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Aha. In debate format the governor becomes Miss Congeniality all of a sudden. And not unlike Sandra Bullock’s character in the movie of the same name, Sarah Palin does in fact clean up pretty well. I kept waiting for the words, "world peace" to spring from her lips. Unfortunately they never did. Neither did the candidates debate each other. The governor's one-and-only vice presidential "ghost" debate played out like nothing more than a dual press conference--a photo op with questions from a seasoned reporter. Okay-fine, as president of the local PTA. . .definitely a standout. As someone who can round up a few friends and get elected governor of a state where Moose outnumber people. . .understandable. But as the person first in line to accede to the Oval Office. . .surely you jest. There's only one word to describe John McCain's choice of Sarah Palin as his Vice Presidential running mate--cynical.

That's right. Cynical. Let's look it up.

cyn-i-cal (sini kl) adj. [[< L cynicus , of the Cynics: see prec.]] 1 believing that people are motivated in all their actions only by selfishness; denying the sincerity of people's motives and actions, or the value of living 2 sarcastic, sneering, etc. 3 [C-] Cynic --cyni-cal-ly adv(1)

To sense #1 I would add [[. . .the belief on the part of politicians that the electorate is stupid and is easily manipulated through warped public opinion.]] On the face of things this would fit John McCain's view of the typical American voter like a second skin--that Mr. and Mrs. Average American are too ignorant of facts. . .too lazy to care about or question the political establishment's (and in McCain's case, his own) ulterior motives. The strategy is to whip up public passion with hot-button issues, being certain that the "people" referred to in the above definition are too myopic and too taken up with their own day-to-day struggles to deduce or even care about what is really happening around them politically, and then to perpetuate all this as they are wont to do, with a silent sneer bubbling away deep inside their scheming little hearts and minds.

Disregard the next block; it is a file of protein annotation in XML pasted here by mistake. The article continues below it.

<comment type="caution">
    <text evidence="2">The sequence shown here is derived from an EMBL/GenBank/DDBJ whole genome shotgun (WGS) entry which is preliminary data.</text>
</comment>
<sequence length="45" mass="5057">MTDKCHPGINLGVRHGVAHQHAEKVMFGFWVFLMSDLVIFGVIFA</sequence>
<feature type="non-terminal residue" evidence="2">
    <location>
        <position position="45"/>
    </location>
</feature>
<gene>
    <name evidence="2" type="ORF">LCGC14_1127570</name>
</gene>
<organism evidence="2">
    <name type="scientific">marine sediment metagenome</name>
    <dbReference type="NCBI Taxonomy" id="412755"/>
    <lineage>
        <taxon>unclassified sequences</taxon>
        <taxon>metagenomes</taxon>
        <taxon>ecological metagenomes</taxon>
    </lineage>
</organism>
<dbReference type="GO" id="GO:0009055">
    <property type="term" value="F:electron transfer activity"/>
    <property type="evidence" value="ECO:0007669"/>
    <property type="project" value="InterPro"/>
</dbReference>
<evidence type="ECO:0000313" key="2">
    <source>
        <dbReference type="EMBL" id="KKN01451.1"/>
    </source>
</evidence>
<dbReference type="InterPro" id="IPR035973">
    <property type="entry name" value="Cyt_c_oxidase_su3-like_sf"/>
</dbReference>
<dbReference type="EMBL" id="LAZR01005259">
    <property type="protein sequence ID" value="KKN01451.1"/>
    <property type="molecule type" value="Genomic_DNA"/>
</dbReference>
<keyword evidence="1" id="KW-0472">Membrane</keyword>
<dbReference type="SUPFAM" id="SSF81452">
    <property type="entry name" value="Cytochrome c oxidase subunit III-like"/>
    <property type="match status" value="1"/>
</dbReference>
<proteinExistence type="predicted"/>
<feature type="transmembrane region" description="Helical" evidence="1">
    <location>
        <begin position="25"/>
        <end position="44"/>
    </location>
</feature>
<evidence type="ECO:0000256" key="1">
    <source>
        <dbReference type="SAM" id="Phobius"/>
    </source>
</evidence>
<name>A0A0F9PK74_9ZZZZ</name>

This isn't putting 'country first.' This is putting John McCain first. This is 'get elected' at any cost and let the chips fall where they may. John McCain knows very well what it means to tap the shoulder of the person who could ascend to the office of President at any moment. . .within the proverbial heartbeat, as they say. But to him it doesn't matter. Most people will barely notice, and those who do will just have to "adapt" the same way we've adapted over the past eight years to the failed policies of the worst president in U.S. history, and just look where it's gotten us. I'd go further and say that this is the credo of all career politicians, but that would probably be way too cynical.

Or would it? In presidential debate #2 the candidates were asked whether politicians should ever be trusted to translate campaign rhetoric into hard reality. In turn, both candidates responded with the suggestion that the questioner--a voter, don't forget--was being too "cynical". That floored me. Suddenly the pot feels justified in ridiculing the kettle's exposed copper bottom. Well, modesty aside, neither candidate seems to be clear on the difference between healthy skepticism, which is what really speaks to the voter's question, and toxic cynicism. The voter had a perfectly valid point. After all, who sides with history on this issue. . .the voter?. . .or the politician? By contrast, what does it take to pursue a career in politics if not cynicism, leaving the open question, "How in the world do humans get like that?" Is it simply their insatiable thirst for power? It's a complicated question and one that deserves its own space and its own time, but without a doubt one of the bridges to the cynicism of politics comes to us via the cynicism of the press.